Sunday, February 2, 2014

Couldn’t create any new Site Collections after SharePoint 2010 to 2013 migration

Issue : Cannot create new Site Collections
So the problem we faced of not being able to create new Site Collections surfaced itself in the ULS logs, stating this message:
Application error when access /_admin/createsite.aspx, Error=Object reference not set to an instance of an object.
at Microsoft.SharePoint.Administration.SPContentDatabaseCollection.FindBestContentDatabaseForSiteCreation(IEnumerable`1 contentDatabases, Guid siteIdToAvoid, Guid webIdToAvoid, SPContentDatabase database, SPContentDatabase databaseTheSiteWillBeDeletedFrom)  
at Microsoft.SharePoint.Administration.SPContentDatabaseCollection.FindBestContentDatabaseForSiteCreation(SPSiteCreationParameters siteCreationParameters, Guid siteIdToAvoid, Guid webIdToAvoid, SPContentDatabase database, SPContentDatabase databaseTheSiteWillBeDeletedFrom)  
at Microsoft.SharePoint.Administration.SPContentDatabaseCollection.FindBestContentDatabaseForSiteCreation(SPSiteCreationParameters siteCreationParameters)  
 at Microsoft.SharePoint.Administration.SPSiteCollection.Add(SPContentDatabase database, SPSiteSubscription siteSubscription, String siteUrl, String title, String description, UInt32 nLCID, Int32 compatibilityLevel, String webTemplate, String ownerLogin, String ownerName, String ownerEmail, String secondaryContactLogin, String secondaryContactName, String secondaryContactEmail, String quotaTemplate, String sscRootWebUrl, Boolean useHostHeaderAsSiteName, Boolean overrideCompatibilityRestriction)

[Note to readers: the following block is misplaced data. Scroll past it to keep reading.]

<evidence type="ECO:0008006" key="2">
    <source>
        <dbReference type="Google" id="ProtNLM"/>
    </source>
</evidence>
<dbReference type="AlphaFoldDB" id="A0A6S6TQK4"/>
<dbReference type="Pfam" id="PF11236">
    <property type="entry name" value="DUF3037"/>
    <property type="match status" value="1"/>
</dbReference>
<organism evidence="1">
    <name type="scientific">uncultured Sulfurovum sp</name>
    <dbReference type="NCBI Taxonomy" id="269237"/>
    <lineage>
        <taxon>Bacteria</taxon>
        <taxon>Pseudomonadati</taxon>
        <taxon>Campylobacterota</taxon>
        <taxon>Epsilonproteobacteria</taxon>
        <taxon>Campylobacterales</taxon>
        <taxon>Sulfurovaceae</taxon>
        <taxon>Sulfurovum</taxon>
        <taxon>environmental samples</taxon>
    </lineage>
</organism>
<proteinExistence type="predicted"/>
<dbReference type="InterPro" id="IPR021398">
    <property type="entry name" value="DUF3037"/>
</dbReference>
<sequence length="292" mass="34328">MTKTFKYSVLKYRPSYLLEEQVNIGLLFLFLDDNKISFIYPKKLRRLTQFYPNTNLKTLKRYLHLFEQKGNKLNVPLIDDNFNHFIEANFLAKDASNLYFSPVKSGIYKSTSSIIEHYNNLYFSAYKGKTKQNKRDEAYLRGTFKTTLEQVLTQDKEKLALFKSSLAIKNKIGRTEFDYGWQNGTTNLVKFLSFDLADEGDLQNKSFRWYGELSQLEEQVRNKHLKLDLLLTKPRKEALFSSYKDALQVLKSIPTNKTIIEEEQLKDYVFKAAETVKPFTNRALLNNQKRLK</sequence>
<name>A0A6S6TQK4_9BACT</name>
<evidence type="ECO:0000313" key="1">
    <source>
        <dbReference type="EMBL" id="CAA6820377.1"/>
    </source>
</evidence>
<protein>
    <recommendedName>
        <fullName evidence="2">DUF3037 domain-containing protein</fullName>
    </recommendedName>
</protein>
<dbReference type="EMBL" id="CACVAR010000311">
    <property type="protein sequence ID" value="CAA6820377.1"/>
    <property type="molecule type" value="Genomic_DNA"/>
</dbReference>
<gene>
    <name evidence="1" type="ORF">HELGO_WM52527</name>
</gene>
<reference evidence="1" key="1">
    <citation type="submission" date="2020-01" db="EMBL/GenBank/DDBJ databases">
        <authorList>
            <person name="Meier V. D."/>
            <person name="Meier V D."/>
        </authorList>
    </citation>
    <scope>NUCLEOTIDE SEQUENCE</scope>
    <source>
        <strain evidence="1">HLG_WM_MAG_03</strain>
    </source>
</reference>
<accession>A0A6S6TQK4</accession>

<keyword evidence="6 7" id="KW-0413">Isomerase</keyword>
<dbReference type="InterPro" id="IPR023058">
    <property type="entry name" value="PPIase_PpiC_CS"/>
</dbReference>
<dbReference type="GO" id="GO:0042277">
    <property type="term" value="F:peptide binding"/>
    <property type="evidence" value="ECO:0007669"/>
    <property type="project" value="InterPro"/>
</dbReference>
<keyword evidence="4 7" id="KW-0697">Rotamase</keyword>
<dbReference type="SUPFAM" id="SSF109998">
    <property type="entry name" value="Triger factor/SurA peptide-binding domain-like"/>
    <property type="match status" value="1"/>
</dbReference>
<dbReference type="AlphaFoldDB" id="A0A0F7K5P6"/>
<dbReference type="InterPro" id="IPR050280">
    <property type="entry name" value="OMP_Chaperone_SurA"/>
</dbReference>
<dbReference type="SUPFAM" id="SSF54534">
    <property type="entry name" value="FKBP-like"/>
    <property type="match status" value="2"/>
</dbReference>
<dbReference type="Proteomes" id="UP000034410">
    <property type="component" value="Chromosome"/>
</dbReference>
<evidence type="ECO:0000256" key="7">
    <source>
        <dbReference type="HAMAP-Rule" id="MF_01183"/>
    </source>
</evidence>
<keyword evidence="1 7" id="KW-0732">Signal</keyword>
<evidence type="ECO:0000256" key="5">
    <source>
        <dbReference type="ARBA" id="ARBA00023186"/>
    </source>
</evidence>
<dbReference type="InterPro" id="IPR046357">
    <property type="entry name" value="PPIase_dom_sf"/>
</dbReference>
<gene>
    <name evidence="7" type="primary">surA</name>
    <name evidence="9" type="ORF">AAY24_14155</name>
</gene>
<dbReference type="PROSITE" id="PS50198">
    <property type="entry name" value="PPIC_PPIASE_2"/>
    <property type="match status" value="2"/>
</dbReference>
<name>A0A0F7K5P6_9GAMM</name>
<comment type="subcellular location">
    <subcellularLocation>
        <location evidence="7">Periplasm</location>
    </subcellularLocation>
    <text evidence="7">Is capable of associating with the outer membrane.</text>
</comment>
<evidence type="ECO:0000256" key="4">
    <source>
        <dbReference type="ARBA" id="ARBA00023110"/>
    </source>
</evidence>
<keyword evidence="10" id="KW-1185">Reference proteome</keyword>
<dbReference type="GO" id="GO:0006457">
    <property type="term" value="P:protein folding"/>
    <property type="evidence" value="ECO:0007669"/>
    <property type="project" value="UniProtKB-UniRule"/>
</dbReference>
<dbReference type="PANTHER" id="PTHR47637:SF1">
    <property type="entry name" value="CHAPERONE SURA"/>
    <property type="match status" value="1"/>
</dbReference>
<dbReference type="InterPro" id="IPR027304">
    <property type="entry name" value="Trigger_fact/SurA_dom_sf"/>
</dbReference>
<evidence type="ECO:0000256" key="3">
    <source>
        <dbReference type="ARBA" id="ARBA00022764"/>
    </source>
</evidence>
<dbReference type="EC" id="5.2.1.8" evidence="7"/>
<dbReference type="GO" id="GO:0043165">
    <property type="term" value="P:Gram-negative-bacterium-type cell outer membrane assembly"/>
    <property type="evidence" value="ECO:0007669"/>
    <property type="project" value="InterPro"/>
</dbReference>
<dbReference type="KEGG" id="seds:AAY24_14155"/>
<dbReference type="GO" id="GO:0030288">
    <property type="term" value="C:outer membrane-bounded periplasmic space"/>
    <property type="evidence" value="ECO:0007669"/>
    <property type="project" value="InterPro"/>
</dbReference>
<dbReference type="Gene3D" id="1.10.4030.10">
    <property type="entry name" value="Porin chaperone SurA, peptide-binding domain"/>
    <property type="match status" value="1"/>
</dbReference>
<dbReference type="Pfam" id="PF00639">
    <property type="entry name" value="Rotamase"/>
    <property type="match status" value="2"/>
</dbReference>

at Microsoft.SharePoint.Administration.SPSiteCollection.Add(SPSiteSubscription siteSubscription, String siteUrl, String title, String description, UInt32 nLCID, Int32 compatibilityLevel, String webTemplate, String ownerLogin, String ownerName, String ownerEmail, String secondaryContactLogin, String secondaryContactName, String secondaryContactEmail, Boolean useHostHeaderAsSiteName)  
 at Microsoft.SharePoint.ApplicationPages.CreateSitePage.BtnCreateSite_Click(Object sender, EventArgs e)  
 at System.Web.UI.WebControls.Button.RaisePostBackEvent(String eventArgument)  
 at System.Web.UI.Page.ProcessRequestMain(Boolean includeStagesBefore


Reason :

The reason for why we got this error message is due to invalid references in our Config database pointing to Content Databases that no longer exist, for whatever reason. The result of this is that the method tried to create the new Site Collection into a Content Database that doesn’t really exist, even though SharePoint thought it existed.
Steps to find and kill the broken/invalid references to the non-existent content databases

Step 1: Get the Web Application ID
Either use SharePoint Manager or simply a quick PowerShell statement to quickly figure out the GUID of your Web Application where the problem is persisted:
$wa = Get-SPWebApplication http://awesome.intranet.com
  $wa.id

Step 2:  Query your Config database for the appropriate information

Save this ID, head on over to your SQL server and run this command (replace GUID with your ID from Web App)
USE SP13_Config
SELECT ID, CAST(Properties as XML) AS 'Properties'
FROM Objects